Rhett’s next task after retrieving the newspaper was to tiptoe back upstairs to his daughter’s bedroom and peek inside. He wanted to make sure she hadn’t been kidnapped. That’s just the way Rhett thought. Cute Grace was twelve years old, now asleep with the television on, her Walkman headset on the pillow beside her head. Rhett exhaled. She had taken the divorce hard. But eventually she’d forgiven Rhett and Sonia for tearing her world apart. February was Rhett’s month for Grace. March would be Sonia’s.
After making sure Grace was safe, Rhett grabbed an index card from his briefcase and went to the kitchen to read the paper. When Grace came downstairs he would once again try to coax her into eating something for breakfast. He had three unopened boxes of cereal: Honey Nut Cheerios, Raisin Bran, and Frosted Flakes. He had Pop Tarts in blueberry and strawberry. And he had eggs, bacon, and multi-grain bread for toast. Finally he had Eggo’s. One day he thought she would ask for something to eat for breakfast, and he would be prepared. But that wasn’t likely. Rhett never ate breakfast either.
Part of Rhett’s morning routine was to scan the newspaper and randomly pick out the names of five people without reading much of the articles. He wouldn’t look for the names of famous people or politicians, just everyday people living in Houston who had made the news. He did not pick names from the obituaries—that was too depressing; nor did he pick names from the business section -- that was too boring. Rhett thumbed through the City News section and the society pages looking for names that might match the names in the database at his office. He wrote the names on the index card. When he went to work, he’d look them up. It was an innocent game he played. But his game, on this day in late February, was going to result in surprising and dangerous consequences.
Rhett and his business associate, Paul Quinn, had started their marketing research company twelve years ago. Paul was about ten years older than Rhett. He had a serious case of the middle age crazies shortly after turning fifty, and took off for New Zealand with his personal trainer. Rhett never heard from him again. Before Paul left, Rhett bought his partner’s equity in the firm, so now AC Research was all his. AC stood for nothing, and had been chosen by the original owner, who retired before Rhett joined the company. That original owner picked AC Research so it would be the first company listed in that category in the Yellow Pages. Rhett and his partner used to amuse themselves when business was slow by ascribing meanings to AC. Always Credible. Amazingly Cheap. Accidentally Correct. Anyone Care? It was a joke between Paul and Rhett that they shared with nobody else.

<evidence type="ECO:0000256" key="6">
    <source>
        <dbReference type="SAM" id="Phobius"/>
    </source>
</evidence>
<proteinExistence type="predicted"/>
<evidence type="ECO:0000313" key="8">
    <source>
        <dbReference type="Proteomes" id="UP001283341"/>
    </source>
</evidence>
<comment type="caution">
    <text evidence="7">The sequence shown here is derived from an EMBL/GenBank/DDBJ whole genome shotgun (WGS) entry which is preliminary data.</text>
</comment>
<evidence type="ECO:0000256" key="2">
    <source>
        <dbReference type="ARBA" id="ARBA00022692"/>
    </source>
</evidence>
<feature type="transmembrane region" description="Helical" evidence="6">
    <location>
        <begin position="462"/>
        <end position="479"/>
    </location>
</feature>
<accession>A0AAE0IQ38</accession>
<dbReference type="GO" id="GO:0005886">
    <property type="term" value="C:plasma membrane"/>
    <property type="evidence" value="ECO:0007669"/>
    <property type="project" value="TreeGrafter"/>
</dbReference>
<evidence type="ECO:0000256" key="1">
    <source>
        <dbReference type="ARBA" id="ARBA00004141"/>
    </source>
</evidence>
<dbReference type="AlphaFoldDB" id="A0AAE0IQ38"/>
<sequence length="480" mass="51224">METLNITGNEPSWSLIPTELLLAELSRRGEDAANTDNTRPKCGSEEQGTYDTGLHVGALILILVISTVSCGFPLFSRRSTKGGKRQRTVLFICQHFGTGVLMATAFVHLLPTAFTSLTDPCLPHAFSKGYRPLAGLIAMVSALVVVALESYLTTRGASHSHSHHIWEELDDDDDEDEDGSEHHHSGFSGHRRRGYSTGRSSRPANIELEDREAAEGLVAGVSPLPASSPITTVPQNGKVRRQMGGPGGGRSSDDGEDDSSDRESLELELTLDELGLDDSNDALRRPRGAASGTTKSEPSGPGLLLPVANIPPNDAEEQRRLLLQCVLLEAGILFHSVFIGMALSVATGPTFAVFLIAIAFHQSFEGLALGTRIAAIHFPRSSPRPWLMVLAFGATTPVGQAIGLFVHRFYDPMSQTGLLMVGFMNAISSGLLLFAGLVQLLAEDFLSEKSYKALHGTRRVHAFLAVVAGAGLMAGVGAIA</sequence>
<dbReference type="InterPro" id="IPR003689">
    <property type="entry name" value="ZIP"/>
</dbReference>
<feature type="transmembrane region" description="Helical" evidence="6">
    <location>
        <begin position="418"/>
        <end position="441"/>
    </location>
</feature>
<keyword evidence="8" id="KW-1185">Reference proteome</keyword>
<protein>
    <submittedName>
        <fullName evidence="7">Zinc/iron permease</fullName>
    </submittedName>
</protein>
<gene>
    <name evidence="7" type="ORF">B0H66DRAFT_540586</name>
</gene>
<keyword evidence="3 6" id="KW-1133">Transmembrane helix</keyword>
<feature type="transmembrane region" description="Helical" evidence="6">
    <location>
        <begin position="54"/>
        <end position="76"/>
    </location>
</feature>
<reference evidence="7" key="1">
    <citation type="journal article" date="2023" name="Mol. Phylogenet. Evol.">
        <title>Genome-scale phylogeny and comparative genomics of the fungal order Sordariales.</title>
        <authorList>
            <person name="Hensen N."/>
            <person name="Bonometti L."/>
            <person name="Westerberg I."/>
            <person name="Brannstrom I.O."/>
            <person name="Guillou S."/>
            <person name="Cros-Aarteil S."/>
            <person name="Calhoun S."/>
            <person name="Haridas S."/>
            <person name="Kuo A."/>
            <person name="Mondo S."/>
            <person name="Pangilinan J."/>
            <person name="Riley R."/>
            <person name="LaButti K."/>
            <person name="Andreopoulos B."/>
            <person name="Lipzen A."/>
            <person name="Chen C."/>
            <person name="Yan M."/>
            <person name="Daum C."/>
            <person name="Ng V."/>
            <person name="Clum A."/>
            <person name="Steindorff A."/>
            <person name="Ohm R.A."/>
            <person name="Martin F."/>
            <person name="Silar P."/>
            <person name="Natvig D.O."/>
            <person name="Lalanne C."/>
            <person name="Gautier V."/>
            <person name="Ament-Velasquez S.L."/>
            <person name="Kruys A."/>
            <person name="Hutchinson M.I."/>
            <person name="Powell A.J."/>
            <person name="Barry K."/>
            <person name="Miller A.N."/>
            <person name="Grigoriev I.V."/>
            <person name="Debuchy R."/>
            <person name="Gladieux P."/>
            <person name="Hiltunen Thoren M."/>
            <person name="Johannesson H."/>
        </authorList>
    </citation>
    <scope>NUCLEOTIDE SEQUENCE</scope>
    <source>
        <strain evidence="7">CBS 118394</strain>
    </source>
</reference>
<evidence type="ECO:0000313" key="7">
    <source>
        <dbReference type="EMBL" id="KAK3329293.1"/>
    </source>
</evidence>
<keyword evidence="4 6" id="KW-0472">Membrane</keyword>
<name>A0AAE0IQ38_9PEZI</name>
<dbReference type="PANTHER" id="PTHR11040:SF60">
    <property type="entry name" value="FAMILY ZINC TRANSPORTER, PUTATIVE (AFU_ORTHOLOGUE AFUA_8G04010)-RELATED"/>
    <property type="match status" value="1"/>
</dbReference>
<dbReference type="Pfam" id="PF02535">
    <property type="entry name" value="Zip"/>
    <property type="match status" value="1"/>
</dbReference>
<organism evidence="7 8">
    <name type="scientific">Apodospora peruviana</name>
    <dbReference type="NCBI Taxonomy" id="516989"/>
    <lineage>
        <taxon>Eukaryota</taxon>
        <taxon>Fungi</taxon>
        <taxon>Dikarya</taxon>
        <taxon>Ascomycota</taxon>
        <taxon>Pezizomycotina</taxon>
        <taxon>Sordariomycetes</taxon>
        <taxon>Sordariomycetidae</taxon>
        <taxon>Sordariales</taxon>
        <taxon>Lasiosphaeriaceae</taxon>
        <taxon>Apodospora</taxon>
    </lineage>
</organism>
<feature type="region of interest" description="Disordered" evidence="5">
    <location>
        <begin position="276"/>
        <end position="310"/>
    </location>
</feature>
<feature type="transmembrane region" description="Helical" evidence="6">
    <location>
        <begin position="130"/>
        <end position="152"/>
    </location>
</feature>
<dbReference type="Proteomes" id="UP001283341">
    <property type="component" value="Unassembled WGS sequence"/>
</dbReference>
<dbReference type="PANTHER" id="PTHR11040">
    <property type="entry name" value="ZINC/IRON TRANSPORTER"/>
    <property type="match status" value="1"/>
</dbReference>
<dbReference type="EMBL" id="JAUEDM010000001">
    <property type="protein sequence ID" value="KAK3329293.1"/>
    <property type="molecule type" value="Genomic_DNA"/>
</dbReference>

Since converting the telephone room over to the Computer Assisted Telephone Interviewing System or CATI, it was easy for the company to build and maintain a database of everyone ever interviewed by AC Research. They had over 150,000 names of individuals and their corresponding completed questionnaires on file.
When Rhett arrived at his office each morning, he accessed the database and searched for the five names written down on his index card, gleaned from the newspaper. Every once in a while, perhaps once a month, he would find a match. This game was how Rhett spent the first ten minutes of every day at the office. Before the database was created, he spent fifteen minutes with computer solitaire to get his mind in gear for work.